Minor amounts of Cretaceous Spences Bridge Group and the Eocene Springbrook and Marron formations are also present in the area.

 

Several episodes of plutonism are recognized.  The oldest resulted in the quartz dioritic and gabbroic Hedley intrusions that are associated with widespread gold skarn mineralization.  Equivocal radiometric U-Pb dating and field evidence suggest they were intruded during Late Triassic to Early Jurassic time (219-194 Ma).  The intrusions occur as large and small stocks, as abundant sills, or as rare dikes; the sills are preferentially developed in the thinly bedded Chuchuwayha and Hedley formations.

 

A slightly younger intrusive episode produced the large, granodioritic Bromley batholith and a related marginal body, the granodioritic to gabbroic Mount Riordan stock.  The latter is genetically associated with the Mount Riordan (Crystal Peak) skarn that is being evaluated as a potential industrial garnet deposit.  A radiometric U-Pb zircon age of 194.6±1.2 Ma (Early Jurassic) is indicated for the Mount Riordan stock, and a similar age has been obtained from the Bromley batholith.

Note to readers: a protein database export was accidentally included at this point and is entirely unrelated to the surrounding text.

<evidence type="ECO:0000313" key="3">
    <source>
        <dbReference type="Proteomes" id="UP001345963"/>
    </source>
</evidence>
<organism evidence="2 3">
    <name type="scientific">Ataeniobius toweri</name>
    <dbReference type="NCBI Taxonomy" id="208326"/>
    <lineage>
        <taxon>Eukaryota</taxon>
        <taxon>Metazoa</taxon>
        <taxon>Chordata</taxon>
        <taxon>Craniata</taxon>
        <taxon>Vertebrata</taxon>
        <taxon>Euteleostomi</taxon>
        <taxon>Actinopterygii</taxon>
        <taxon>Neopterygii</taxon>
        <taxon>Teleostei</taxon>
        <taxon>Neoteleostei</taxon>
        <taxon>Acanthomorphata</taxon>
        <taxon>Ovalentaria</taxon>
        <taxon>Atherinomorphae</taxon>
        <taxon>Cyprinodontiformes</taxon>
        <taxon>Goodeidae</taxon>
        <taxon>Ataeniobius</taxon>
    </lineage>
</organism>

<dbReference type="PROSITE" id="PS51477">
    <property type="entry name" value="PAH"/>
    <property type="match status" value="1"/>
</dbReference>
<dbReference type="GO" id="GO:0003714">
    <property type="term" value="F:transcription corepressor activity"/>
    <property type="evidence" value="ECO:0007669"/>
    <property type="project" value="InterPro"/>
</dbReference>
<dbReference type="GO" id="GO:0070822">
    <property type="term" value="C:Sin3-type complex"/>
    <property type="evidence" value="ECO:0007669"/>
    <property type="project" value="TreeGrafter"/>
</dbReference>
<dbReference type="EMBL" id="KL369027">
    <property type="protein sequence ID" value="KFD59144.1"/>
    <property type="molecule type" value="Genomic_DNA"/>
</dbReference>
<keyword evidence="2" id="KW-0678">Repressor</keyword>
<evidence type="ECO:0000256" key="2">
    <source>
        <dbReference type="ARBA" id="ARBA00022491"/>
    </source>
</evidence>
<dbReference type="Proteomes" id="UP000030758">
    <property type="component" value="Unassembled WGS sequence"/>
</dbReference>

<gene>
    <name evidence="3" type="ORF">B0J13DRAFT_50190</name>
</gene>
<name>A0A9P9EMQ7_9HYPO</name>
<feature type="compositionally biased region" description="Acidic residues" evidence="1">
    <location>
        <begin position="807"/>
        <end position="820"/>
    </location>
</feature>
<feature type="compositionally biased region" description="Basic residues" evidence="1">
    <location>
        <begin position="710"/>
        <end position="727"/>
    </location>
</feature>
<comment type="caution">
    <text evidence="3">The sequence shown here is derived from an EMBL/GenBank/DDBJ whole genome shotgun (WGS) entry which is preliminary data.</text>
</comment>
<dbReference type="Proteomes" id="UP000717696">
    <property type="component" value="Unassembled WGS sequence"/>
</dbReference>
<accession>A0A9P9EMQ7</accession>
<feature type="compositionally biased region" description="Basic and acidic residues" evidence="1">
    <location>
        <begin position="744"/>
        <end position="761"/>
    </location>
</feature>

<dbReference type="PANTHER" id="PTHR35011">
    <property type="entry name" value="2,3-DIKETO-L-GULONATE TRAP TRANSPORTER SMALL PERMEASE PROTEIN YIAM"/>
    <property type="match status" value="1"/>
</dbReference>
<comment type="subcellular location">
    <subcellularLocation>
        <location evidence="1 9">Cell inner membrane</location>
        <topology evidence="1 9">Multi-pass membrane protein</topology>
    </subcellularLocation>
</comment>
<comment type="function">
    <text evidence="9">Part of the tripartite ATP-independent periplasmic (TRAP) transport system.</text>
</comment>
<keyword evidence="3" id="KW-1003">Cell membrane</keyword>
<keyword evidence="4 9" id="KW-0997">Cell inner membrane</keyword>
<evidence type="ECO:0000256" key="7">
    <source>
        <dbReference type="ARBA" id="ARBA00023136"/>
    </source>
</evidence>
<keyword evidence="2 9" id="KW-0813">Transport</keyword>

A subsequent phase of granodioritic to quartz monzonitic magmatism is represented by the Lookout Ridge and Cahill Creek plutons; the latter, which commonly separates the Nicola Group to the west from the Apex Mountain Complex farther east, yielded a U-Pb zircon date of 168.8±9 Ma (mid Jurassic).  These high-level plutons are spatially related to a suite of aplites and quartz porphyry minor intrusions that yielded a U-Pb zir­con date of 154.5+8-43 Ma (Late Jurassic).


The youngest major intrusion in the district, the Verde Creek stock, is coeval with the Early Cretaceous Spences Bridge Group; it intrudes the Nicola Group in the western part of the district.  A rare suite of leucocratic, calcalkaline minor intrusions (or possible volcanic flows) is spatially associated with the Skwel Peken Formation.  These rocks contain magmatic garnet phenocrysts with almandine-rich cores and spessartine-rich margins that are chemically distinct from the grossular-andradite garnets in the gold skarns.

 

Two deformational episodes are identified in the Apex Mountain Complex, the first and predominant of which resulted in tight to isoclinal folds with moderate to strong penetrative axial planar fabrics.

 

Two structural phases are also recognized in the Nicola Group, neither of which produced dominant penetrative fabrics.  These predate both the Skwel Peken Formation and the Cahill Creek pluton, which suggests they are pre mid-Jurassic in age.  A younger phase of folding has gently deformed the Skwel Peken Formation.  The first phase, which was only locally developed in the Nicola Group, produced minor flexure folds that were probably related to the forcible emplacement of the Hedley intru­sions.  At Nickel Plate, these structures partly controlled the gold skarn mineralization.